Eulerian path

In graph theory, an Eulerian trail (or Eulerian path) is a trail in a finite graph that visits every edge exactly once (allowing for revisiting vertices). Similarly, an Eulerian circuit or Eulerian cycle is an Eulerian trail that starts and ends on the same vertex. They were first discussed by Leonhard Euler while solving the famous Seven Bridges of Königsberg problem in 1736. The problem can be stated mathematically like this:

Multigraphs of both Königsberg Bridges and Five room puzzles have more than two odd vertices (in orange), thus are not Eulerian and hence the puzzles have no solutions.
Every vertex of this graph has an even degree. Therefore, this is an Eulerian graph. Following the edges in alphabetical order gives an Eulerian circuit/cycle.
Given the graph in the image, is it possible to construct a path (or a cycle; i.e., a path starting and ending on the same vertex) that visits each edge exactly once?

Euler proved that a necessary condition for the existence of Eulerian circuits is that all vertices in the graph have an even degree, and stated without proof that connected graphs with all vertices of even degree have an Eulerian circuit. The first complete proof of this latter claim was published posthumously in 1873 by Carl Hierholzer.[1] This is known as Euler's Theorem:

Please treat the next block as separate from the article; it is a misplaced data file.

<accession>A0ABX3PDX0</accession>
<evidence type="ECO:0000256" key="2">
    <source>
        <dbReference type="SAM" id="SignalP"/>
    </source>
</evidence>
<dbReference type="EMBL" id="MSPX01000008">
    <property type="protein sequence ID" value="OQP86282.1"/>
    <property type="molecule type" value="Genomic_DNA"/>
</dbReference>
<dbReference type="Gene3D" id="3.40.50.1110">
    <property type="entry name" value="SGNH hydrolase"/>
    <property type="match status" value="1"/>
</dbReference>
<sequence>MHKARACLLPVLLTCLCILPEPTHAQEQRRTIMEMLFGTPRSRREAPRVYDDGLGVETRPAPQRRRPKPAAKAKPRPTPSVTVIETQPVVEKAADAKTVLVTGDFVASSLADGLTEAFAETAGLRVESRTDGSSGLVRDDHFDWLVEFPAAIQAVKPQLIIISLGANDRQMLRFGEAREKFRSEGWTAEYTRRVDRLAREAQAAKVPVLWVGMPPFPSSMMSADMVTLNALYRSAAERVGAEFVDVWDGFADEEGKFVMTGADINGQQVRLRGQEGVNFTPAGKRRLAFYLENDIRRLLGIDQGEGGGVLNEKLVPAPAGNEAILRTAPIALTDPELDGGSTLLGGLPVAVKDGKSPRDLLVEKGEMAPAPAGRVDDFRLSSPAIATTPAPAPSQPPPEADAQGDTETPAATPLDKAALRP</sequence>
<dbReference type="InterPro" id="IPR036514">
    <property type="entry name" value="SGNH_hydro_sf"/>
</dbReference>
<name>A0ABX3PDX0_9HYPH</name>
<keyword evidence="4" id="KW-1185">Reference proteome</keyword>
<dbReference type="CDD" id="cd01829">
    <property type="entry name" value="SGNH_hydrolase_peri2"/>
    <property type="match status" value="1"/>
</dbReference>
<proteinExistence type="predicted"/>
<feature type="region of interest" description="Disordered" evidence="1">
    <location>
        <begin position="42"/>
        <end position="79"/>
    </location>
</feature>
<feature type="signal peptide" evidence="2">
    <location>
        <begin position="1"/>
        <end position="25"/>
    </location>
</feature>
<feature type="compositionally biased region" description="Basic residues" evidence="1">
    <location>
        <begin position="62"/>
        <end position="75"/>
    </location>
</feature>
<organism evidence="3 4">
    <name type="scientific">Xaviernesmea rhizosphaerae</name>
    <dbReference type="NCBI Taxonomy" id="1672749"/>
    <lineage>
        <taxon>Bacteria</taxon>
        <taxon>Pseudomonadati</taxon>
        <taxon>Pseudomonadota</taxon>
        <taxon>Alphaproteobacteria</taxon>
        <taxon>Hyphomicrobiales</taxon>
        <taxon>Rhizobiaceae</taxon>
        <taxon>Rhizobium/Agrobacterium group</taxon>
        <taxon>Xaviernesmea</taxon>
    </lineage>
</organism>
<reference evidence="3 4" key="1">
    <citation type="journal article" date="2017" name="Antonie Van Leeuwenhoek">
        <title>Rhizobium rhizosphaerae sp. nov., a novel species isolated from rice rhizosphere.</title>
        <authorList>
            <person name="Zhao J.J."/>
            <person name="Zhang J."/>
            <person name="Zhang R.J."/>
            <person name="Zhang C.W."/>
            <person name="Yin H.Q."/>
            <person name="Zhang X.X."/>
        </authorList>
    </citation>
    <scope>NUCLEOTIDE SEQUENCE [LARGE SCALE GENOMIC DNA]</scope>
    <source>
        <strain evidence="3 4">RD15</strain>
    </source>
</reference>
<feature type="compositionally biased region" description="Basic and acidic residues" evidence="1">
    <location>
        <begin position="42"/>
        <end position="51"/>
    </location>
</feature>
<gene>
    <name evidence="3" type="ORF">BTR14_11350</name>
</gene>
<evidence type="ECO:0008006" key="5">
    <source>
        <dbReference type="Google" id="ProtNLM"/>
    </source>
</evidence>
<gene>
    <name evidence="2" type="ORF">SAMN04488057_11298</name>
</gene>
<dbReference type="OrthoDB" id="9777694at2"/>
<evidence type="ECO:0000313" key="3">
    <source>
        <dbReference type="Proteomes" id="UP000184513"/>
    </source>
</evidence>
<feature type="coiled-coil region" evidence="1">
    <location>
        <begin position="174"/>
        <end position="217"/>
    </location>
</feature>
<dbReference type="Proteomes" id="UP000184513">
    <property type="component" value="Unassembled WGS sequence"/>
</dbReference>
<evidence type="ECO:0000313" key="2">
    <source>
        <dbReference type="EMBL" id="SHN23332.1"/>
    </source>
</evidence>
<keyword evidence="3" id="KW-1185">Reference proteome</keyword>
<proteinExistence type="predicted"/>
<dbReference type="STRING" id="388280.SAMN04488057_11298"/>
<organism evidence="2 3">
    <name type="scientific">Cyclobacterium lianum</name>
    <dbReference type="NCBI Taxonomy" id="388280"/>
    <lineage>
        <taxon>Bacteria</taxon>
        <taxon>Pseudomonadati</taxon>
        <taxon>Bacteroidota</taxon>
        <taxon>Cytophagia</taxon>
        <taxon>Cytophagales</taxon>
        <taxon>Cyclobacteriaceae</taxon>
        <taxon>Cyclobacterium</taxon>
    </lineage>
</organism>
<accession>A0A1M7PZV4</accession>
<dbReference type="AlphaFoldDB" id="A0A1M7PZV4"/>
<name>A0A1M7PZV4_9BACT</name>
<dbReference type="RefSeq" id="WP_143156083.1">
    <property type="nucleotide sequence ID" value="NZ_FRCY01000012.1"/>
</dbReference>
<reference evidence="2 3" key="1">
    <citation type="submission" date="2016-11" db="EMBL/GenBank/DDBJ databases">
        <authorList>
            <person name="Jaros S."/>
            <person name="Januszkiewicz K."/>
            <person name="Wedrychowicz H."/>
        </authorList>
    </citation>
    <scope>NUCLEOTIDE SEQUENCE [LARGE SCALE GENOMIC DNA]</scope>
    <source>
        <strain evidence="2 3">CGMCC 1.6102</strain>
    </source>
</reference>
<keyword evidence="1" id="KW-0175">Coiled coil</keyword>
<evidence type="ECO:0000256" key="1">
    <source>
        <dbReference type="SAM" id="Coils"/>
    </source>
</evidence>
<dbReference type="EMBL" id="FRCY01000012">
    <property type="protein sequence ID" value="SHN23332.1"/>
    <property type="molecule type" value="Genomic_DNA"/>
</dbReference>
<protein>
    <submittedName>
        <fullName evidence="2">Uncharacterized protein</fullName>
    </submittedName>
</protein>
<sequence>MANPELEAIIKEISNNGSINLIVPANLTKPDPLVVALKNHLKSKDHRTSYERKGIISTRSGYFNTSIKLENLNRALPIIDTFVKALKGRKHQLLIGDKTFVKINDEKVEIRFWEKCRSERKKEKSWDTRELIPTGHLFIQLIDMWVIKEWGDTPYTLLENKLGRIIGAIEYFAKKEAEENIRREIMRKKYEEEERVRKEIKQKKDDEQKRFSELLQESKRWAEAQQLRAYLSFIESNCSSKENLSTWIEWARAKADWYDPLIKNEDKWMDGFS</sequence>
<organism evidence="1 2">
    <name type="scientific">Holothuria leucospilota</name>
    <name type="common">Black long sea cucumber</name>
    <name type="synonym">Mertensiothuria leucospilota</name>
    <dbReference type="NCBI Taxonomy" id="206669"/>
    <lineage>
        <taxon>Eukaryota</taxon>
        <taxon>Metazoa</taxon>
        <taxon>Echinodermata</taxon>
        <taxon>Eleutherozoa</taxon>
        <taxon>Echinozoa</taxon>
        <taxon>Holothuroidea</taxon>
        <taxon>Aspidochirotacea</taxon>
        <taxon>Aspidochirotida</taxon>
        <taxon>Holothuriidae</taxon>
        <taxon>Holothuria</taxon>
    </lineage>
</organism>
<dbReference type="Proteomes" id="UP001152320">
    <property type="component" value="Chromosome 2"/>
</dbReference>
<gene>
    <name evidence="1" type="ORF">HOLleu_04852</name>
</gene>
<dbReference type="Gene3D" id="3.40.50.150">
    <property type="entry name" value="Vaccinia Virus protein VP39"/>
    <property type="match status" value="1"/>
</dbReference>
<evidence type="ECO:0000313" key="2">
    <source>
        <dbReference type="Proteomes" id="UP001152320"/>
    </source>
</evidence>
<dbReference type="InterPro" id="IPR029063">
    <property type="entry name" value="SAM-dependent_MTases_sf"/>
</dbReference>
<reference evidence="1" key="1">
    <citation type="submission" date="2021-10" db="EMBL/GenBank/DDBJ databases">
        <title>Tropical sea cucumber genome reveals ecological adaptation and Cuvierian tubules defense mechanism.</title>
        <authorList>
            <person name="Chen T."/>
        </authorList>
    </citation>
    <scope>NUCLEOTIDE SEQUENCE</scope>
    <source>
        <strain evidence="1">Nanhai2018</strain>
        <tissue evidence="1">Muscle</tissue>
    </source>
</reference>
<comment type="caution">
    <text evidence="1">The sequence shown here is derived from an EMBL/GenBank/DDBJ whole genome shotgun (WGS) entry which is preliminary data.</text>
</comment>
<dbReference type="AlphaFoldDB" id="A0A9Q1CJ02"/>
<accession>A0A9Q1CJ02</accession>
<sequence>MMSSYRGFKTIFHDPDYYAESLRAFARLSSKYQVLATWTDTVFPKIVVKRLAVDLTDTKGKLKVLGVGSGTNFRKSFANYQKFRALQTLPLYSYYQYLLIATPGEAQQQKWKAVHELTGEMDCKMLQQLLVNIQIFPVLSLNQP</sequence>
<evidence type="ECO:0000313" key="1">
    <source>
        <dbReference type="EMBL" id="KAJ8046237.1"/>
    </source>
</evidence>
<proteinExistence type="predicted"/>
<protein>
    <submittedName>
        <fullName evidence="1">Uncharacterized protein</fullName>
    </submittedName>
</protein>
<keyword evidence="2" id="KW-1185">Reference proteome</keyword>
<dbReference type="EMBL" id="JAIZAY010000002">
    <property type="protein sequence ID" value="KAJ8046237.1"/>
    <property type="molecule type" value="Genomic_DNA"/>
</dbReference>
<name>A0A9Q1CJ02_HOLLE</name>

A connected graph has an Euler cycle if and only if every vertex has even degree.

The term Eulerian graph has two common meanings in graph theory. One meaning is a graph with an Eulerian circuit, and the other is a graph with every vertex of even degree. These definitions coincide for connected graphs.[2]

For the existence of Eulerian trails it is necessary that zero or two vertices have an odd degree; this means the Königsberg graph is not Eulerian. If there are no vertices of odd degree, all Eulerian trails are circuits. If there are exactly two vertices of odd degree, all Eulerian trails start at one of them and end at the other. A graph that has an Eulerian trail but not an Eulerian circuit is called semi-Eulerian.


An Eulerian trail,[3] or Euler walk in an undirected graph is a walk that uses each edge exactly once. If such a walk exists, the graph is called traversable or semi-eulerian.[4]